Got any support for that as a possibility?
post #34 of 130
Quote:
Originally Posted by Newtron View Post

Indeed. Many people refuse to upgrade their iPhone because doing so ruins so many aspects of their phones.

Maybe.

Got any support for that as a possibility?


(Newtron/DaHarder -- same-troll marriage?)
post #35 of 130
As an Android owner of a Motorolla Droid (can't use AT&T where I live, so no iPhone), I can tell you why I updated quickly to 2.2 when it was released: because the phone syncs certain things wirelessly and wirelessly only, it pushes its software updates over the air. And I can tell you, when something like 2.2 is available, the message that it is available with the prompt to download keeps coming every couple of minutes until you finally agree to do it. Essentially, they pestered me with it - rendering the phone unusable until I clicked "Install Later" until I finally broke down and installed it within the hour. If I understand correctly, for the iOs, you need to sync the phone to iTunes. If you don't, which many people don't have to do so often, you will not be prompted to upgrade. I almost had no choice if I wanted to be able to use my phone.
post #36 of 130
Quote:
Originally Posted by dsect View Post

Maybe.

Got any support for that as a possibility?

I'm thinking of jailbroken phones, which are ruined by Apple's updates. I am under the impression that there are many jailbroken phones out there.

I may be incorrect.
post #37 of 130
I guess I can see how in the developing world, where people have no computer and no wired internet connection, OTA updates might be necessary. But for people who have a computer and who have a wired Internet connection, I think a computer-based OS upgrade approach is clearly preferable for both cost and reliability reasons.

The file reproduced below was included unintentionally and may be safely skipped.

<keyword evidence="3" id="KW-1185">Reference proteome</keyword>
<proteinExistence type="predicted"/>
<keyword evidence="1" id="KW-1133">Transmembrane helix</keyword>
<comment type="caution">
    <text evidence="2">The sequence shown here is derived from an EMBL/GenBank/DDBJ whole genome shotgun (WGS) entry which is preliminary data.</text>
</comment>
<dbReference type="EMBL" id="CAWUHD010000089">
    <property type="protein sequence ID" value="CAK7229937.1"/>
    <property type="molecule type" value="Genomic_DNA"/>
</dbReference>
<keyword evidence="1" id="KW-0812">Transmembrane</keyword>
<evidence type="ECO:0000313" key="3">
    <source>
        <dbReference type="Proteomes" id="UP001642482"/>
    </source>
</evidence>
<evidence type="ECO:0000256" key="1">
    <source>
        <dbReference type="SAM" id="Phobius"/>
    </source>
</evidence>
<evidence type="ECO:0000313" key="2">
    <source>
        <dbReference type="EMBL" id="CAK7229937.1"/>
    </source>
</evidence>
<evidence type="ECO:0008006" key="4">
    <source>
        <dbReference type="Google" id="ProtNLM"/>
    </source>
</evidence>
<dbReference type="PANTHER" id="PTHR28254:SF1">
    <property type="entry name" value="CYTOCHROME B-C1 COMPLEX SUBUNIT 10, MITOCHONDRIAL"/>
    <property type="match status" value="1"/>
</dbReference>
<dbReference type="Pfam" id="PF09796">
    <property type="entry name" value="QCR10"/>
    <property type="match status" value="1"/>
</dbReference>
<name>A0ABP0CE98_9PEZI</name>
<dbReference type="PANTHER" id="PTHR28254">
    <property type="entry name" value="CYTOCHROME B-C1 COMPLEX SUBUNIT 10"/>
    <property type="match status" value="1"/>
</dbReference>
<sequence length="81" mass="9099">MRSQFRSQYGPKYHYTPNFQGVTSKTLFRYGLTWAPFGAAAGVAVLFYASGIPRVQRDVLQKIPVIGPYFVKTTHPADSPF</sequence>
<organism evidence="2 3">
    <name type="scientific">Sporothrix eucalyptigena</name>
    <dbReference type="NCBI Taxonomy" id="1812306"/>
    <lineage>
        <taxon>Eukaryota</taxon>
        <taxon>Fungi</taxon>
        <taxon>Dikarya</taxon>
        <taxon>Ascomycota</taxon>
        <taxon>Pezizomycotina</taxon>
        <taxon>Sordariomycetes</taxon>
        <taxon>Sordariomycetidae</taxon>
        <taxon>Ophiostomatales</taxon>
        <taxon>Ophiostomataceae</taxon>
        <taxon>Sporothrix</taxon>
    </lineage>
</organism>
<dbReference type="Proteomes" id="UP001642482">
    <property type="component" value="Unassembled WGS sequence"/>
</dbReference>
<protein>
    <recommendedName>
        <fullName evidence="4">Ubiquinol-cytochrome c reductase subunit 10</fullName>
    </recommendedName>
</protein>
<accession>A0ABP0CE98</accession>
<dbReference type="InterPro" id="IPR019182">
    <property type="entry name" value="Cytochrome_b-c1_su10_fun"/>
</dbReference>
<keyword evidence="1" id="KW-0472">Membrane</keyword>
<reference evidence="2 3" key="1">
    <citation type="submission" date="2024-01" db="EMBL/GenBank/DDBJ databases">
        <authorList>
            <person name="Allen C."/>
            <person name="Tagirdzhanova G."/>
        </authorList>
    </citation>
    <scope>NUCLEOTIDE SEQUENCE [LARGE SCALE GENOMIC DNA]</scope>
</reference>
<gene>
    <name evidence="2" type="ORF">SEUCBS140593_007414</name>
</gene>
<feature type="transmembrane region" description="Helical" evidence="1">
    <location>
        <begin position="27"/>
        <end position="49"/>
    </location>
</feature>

post #38 of 130
Quote:
Originally Posted by Suddenly Newton View Post

I didn't upgrade to 4.0 on my 3GS because I knew that it wasn't really designed for the 3GS. And my concerns were realized when performance issues were reported by upgraders. Don't know if that's a factor, but it was why I refrained from upgrading. And my mom never upgraded her iPod Touch because Apple charged money for the OS updates. So there.

Well - you're simply missing out on a great OS - your loss (but needn't be)

(iPhone 3GS, iOS 4.1)
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post #39 of 130
What's the point of this article?

If it was a comparison of all android phone devices vs iPhones - I would see a point.

Besides, with a pushed OTA carrier update, shouldn't that mean all droids are automatically updated regardless of the users actually looking to upgrade or not? I presume the first thing alot of users knew of the 2.2 upgrade is when the phone asks them to confirm the upgrade (kind of like how firefox updates) - or am I wrong?

Sure, iTunes does a period check on an iPhone when syncing, but I know people that go months before syncing their iPhone, and simply charge it from a wall socket beside their beds overnight. My wife wouldn't have a clue about which os her iPhone was running if I didn't upgrade it for her ("why do I have tiny little pictures in boxes on my screen" was the reaction to folders).

Also, a more telling point - a large amount of 3GS users were upgrading to the iPhone 4 at the time of ios 4 release, so I doubt they would have cared much about upgrading their now unused phone in a hurry - this would have pushed the upgrade figure lower:

http://www.appleinsider.com/articles..._upgrades.html
post #40 of 130
My phone is jail-broken and unlocked. I only update when the dev. team oks it.